Google announced today that it has received clearance from the U.S. Food and Drug Administration for its Fitbit algorithm to identify atrial fibrillation (AFib). The new algorithm leverages Fitbit’s photoplethysmography (PPG) optical heart-rate sensor to detect unusual volume changes in blood volume.
“AFib is a form of irregular heart rhythm that affects nearly 33.5 million people globally, and individuals with AFib have five times higher risk of stroke, the Fitbit team explained today. “Unfortunately, AFib can be difficult to detect as there are often no symptoms and episodes can come and go. Our new PPG AFib algorithm can passively assess your heart rhythm in the background while you’re still or asleep.”
The Fitbit PPG-based algorithm will be able to send Irregular Heart Rhythm Notifications to users and allow them to get in touch with healthcare providers for further analysis. The Fitbit team sees PPG-based AFib detection as a passive and long-term complement to Fitbit’s ECG app, which can already let users assess their art for atrial fibrillation and share results with their doctor.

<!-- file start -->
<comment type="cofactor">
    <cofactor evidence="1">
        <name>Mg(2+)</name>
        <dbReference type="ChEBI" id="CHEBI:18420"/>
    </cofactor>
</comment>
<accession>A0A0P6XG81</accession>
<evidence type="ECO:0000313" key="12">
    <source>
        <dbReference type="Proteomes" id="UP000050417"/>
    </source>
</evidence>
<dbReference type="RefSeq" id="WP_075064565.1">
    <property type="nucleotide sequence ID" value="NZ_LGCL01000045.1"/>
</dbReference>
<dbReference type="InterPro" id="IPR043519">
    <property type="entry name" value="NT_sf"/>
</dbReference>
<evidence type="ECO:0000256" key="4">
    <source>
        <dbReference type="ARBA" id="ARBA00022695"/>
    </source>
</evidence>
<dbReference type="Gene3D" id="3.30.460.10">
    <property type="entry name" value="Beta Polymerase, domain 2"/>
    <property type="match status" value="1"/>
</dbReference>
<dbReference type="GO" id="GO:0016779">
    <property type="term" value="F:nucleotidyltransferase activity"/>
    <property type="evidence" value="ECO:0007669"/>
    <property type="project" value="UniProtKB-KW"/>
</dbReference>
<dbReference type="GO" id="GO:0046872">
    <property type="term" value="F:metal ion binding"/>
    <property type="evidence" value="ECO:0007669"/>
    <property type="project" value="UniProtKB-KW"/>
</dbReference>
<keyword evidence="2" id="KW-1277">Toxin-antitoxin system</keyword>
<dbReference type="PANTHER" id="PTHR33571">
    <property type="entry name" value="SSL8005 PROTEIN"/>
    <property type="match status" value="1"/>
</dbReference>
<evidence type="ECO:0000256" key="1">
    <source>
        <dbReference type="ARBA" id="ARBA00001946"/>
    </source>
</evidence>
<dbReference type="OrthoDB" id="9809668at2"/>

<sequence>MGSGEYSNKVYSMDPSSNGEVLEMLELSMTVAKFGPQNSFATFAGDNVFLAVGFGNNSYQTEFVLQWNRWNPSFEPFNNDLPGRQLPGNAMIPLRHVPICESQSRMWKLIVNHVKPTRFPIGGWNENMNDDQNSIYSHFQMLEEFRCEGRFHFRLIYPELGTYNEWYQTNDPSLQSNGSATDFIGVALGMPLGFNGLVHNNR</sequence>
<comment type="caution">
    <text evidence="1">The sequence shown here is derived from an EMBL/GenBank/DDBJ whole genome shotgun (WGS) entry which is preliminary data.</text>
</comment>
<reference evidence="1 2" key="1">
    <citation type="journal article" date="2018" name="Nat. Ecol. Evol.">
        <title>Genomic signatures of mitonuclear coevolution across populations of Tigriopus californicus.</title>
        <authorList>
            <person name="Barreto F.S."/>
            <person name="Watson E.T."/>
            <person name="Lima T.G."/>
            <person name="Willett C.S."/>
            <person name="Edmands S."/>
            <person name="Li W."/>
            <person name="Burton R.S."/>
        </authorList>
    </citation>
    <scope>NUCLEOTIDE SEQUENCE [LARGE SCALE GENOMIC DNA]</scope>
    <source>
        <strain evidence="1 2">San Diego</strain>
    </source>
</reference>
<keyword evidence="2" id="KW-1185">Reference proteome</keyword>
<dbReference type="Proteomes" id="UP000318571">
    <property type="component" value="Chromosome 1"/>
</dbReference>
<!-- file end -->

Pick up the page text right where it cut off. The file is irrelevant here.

Other wearable devices such as the Apple Watch are also capable of looking for AFib and sending irregular rhythm notifications, though Apple emphasizes that the Apple Watch “is not constantly looking for AFib” and that it cannot detect all instances of AFib. In contrast, the Fitbit team highlighted today “the unique capabilities of Fitbit devices — especially its 24/7 heart rate tracking and long battery life” as a differentiator.
“The Fitbit PPG-based algorithm and Irregular Heart Rhythm Notifications feature will soon be available to consumers in the U.S. across a range of heart-rate enabled devices,” Fitbit said today. You can learn more about the company’s PPG technology on this page.